Two graduate students in the Department of Chemistry at Texas A&M University recently received Distinguished Graduate Student Awards for their exemplary efforts in doctoral research.

Jinhee Park and Sandani Samarajeewa each earned awards in the Excellence in Research-Doctoral category as two of the 15 outstanding graduate students across the university who were honored in an April 30 ceremony at the Clayton W. Williams Jr. Alumni Center sponsored by The Association of Former Students and the Texas A&M Office of Graduate Studies.

Each year up to 15 recipients are recognized by the university in one of three categories: Excellence in Research-Doctoral, Excellence in Research-Master's, and Excellence in Teaching. Students are nominated by their faculty advisors or their departments, and officials say that to be nominated is truly an honor and an accomplishment in itself due to the strenuous eligibility requirements. The award recipients are chosen by a panel of reviewers that includes faculty and administrators.

Park currently is pursuing her doctorate in chemistry under the mentorship of Texas A&M chemist Dr. Hongcai "Joe" Zhou, who describes her as the most creative student he has worked with in his entire career. Park began her research independently in optically switchable metal-organic polyhedral (MOPs), metal-organic frameworks (MOFs) and porous polymer networks for carbon capture and drug delivery. She has published five papers in high-impact journals, including four as first author and one as second author. Park's research focuses on rational design and synthesis of porous metal-organic materials and their associated clean energy-related applications. Zhou says she has shown unprecedented originality in her research, earning the prestigious 2013 American Chemical Society Young Investigator Award, one of only eight nationally. Another professor classifies Park as "not only a brilliant researcher but also a talented teacher representing the best of the graduate program at Texas A&M."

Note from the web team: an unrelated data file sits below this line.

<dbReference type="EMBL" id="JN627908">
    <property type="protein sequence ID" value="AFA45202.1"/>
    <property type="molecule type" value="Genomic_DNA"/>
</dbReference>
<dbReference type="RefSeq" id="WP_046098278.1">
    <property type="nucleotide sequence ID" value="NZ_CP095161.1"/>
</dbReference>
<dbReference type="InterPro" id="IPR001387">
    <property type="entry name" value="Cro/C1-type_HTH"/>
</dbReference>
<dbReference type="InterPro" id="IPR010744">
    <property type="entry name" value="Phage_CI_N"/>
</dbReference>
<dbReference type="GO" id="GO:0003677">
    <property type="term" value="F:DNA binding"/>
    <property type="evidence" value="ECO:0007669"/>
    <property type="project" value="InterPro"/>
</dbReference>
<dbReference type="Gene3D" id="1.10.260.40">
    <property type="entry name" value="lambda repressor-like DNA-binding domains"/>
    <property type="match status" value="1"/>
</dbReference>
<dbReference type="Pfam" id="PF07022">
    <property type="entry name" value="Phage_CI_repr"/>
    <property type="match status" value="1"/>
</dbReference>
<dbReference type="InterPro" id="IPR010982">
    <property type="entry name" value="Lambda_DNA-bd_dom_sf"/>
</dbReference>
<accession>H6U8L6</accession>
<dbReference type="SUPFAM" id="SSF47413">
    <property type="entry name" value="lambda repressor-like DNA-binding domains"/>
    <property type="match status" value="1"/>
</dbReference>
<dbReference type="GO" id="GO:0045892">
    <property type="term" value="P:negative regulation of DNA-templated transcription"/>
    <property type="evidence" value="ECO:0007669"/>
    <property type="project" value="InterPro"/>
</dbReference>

Samarajeewa completed her doctorate last December as a member of Texas A&M chemist Dr. Karen Wooley's research group. Originally from Sri Lanka, she received her bachelor's degree from Texas A&M in 2008 and her master's degree from Washington University in Saint Louis in 2009. She currently is an R&D process engineer at Intel Corporation in Hillsboro, Oregon, where her research is focused on the development of enzyme-responsive degradable nanoparticles for gene imaging and regulation in lung injury as well as applications in chemotherapy. Samarajeewa has published nine peer-reviewed publications, including three as first author, and has presented her research at more than 15 conferences, including international, national and invited research seminars. She is the recipient of the 2012 Richard W. Schmude Graduate Scholarship in Chemistry at Texas A&M University. Samarajeewa's research recently was highlighted in a spotlight article on the National Heart, Lung, and Blood Institute-Program of Excellence in Nanotechnology Spring Newsletter. A professor said of her, "There is no question that Sandani is an extremely gifted individual that is on the threshold of a great scientific career."

To learn more about the Distinguished Graduate Student Awards and related programs and events to celebrate graduate student accomplishment at Texas A&M, visit http://ogs.tamu.edu/.


Contact: Shana K. Hutchins, (979) 862-1237 or shutchins@science.tamu.edu

Hutchins Shana

  • Jinhee Park

  • Sandani Samarajeewa

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